Dinnertime is a place stories are told at my house. One of my favorite storytellers is my husband Matt. When he tells a story, you feel like you are there. Stories are memorable, they can take us to another world, and for mathematics, stories bring context to the abstract. Our world is full of exciting patterns and problems to solve, but our students don’t see the math.
I have heard for years how difficult word problems are for children to understand. Now I know sometimes that is because their reading level may be below grade level, but we need to work around that. Defeat is boring, and we are more creative than that! We are teachers! Stories engage us, so lets use them to lower the affective filter in our students and make them engage with word problems, maybe even write their own. Writing, reading, and doing math… we would be integrating curriculum. (WOW, I love when I get more for my money!)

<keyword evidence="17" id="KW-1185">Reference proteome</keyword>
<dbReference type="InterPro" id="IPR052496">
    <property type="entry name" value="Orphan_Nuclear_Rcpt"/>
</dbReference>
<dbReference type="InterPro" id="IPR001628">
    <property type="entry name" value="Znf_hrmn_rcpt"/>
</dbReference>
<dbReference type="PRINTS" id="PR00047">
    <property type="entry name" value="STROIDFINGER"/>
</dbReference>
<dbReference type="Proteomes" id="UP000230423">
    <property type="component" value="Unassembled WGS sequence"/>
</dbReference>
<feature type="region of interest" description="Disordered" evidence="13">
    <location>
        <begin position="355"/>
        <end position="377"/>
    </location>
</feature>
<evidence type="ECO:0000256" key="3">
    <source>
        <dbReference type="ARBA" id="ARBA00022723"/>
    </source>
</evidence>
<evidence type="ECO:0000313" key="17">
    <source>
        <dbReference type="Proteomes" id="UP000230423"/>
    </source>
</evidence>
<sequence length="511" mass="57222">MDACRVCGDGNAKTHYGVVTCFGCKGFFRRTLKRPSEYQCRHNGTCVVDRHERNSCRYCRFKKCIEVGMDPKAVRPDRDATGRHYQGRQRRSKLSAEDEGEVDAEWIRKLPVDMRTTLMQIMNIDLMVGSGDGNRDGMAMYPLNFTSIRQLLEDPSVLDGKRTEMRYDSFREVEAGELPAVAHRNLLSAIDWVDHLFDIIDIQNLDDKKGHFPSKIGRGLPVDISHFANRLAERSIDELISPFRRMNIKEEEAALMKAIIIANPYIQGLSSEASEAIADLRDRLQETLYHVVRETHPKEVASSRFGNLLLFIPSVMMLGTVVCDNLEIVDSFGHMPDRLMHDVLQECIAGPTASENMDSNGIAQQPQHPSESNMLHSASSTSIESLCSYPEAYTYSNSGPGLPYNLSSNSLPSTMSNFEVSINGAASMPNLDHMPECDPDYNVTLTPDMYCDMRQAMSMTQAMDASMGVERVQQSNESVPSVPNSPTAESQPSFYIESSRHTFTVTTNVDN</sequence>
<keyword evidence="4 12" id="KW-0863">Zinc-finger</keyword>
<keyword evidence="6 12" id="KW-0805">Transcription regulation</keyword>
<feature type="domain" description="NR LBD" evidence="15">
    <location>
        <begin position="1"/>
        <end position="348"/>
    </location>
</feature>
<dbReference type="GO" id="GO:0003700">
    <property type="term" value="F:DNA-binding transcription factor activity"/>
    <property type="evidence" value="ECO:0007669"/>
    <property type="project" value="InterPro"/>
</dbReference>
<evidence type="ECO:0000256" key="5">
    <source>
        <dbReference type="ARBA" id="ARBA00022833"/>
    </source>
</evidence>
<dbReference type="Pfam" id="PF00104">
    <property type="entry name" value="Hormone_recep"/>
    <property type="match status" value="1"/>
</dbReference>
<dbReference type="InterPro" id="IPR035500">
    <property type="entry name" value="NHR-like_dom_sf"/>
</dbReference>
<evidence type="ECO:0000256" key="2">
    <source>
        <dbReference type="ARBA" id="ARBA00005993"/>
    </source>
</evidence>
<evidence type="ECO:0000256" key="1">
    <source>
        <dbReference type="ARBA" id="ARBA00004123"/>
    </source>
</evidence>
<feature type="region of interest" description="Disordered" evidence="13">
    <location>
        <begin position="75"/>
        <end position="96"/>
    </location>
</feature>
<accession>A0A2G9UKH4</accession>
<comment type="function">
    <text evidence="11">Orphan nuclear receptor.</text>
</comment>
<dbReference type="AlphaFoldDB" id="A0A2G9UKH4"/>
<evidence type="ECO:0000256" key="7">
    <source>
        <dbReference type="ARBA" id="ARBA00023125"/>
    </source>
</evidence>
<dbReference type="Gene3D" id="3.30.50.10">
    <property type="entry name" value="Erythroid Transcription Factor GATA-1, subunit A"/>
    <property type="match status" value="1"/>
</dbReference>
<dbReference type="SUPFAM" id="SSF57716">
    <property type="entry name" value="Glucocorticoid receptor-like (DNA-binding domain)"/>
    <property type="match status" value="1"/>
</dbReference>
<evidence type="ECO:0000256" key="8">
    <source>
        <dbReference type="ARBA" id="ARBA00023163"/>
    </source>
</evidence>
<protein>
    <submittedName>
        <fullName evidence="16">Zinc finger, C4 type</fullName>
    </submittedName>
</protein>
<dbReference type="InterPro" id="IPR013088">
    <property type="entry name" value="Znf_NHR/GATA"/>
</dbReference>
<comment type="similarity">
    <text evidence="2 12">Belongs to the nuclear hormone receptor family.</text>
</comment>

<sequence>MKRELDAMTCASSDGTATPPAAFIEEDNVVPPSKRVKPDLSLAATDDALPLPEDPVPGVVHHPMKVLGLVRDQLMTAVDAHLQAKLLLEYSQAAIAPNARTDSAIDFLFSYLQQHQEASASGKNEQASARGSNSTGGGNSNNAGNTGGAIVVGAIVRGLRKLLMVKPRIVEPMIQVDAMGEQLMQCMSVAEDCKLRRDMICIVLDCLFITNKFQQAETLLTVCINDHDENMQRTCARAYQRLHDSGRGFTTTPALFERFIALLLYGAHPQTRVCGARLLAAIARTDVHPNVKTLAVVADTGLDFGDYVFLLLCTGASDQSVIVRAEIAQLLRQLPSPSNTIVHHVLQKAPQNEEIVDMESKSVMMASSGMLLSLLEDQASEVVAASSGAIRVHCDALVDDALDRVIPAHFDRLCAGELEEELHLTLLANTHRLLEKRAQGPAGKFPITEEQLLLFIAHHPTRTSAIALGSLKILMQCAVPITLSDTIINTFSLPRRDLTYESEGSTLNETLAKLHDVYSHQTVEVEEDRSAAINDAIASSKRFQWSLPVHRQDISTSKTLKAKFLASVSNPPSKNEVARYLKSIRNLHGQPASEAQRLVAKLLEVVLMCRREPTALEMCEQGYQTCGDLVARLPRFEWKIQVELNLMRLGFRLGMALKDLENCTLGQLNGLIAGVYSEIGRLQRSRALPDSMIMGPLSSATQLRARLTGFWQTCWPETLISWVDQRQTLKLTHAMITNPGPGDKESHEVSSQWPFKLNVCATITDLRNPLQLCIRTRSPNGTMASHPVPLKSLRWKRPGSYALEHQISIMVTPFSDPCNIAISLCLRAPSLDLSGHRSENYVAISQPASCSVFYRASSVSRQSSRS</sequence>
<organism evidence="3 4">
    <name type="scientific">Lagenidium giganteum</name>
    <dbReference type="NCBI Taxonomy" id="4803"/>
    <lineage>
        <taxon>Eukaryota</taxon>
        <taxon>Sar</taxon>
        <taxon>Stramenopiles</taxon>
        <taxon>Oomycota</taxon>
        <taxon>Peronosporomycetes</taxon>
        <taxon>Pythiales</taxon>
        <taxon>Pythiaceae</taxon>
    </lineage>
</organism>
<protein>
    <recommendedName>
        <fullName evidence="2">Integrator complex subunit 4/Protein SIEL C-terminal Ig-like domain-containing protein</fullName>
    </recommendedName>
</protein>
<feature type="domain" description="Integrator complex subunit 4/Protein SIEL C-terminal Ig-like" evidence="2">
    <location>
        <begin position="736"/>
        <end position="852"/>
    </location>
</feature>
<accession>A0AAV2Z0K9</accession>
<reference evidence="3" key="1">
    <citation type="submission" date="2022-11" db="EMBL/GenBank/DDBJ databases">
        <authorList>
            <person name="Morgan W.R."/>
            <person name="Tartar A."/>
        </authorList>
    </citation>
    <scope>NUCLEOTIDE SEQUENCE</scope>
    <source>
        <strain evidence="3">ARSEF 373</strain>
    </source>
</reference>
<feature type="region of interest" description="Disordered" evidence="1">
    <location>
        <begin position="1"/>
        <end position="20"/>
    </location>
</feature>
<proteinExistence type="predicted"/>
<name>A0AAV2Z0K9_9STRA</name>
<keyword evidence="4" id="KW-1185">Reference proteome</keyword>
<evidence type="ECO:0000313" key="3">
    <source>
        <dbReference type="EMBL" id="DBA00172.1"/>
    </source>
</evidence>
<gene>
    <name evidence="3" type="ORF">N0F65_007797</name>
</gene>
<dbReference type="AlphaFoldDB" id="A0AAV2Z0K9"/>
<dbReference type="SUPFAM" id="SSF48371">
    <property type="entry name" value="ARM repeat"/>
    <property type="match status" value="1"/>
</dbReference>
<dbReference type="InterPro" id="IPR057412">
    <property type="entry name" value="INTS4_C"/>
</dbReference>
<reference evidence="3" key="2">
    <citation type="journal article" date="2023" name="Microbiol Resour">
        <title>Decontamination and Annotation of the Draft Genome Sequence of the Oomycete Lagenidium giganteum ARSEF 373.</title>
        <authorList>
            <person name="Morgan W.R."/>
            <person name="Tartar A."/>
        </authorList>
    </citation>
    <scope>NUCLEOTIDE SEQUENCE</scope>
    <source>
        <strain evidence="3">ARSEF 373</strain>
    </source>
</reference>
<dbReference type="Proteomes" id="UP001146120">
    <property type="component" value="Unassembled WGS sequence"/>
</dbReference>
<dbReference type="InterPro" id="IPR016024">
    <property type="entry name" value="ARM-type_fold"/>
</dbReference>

Here are the four scenes for Decomposing/Composing. You can click here to learn more about this addition and subtraction situation. I have used color to distinguish sets of pencils and flowers. I just printed them on two different colors of card stock.
In my previous post on making word problems more engaging, I used the same names as I do in this post. One of the reasons I used the same names and just changed the situations was so that students that struggled with reading could memorize it. When I sat at a table working with kindergarteners, I was amazed how quickly they memorized the sentence frames for the activity!
Each story gives students an analogy (structure) that eventually will connect to other analogies and create an understanding of how stories are represented in the different situations for addition and subtraction. In other words, as students hear the different addition and subtraction situations, they will see the common language in the situations and be able to slowly change names and situations and build their own word problems.
Children love to use their imaginations! Let’s harness their imaginations, so that they can learn addition and subtraction too! So invite the four characters Trevon, Maya, Bobby, and Jada to be a part of your classrooms and tell some math stories.
How have you harnessed a child’s imagination to teach word problems?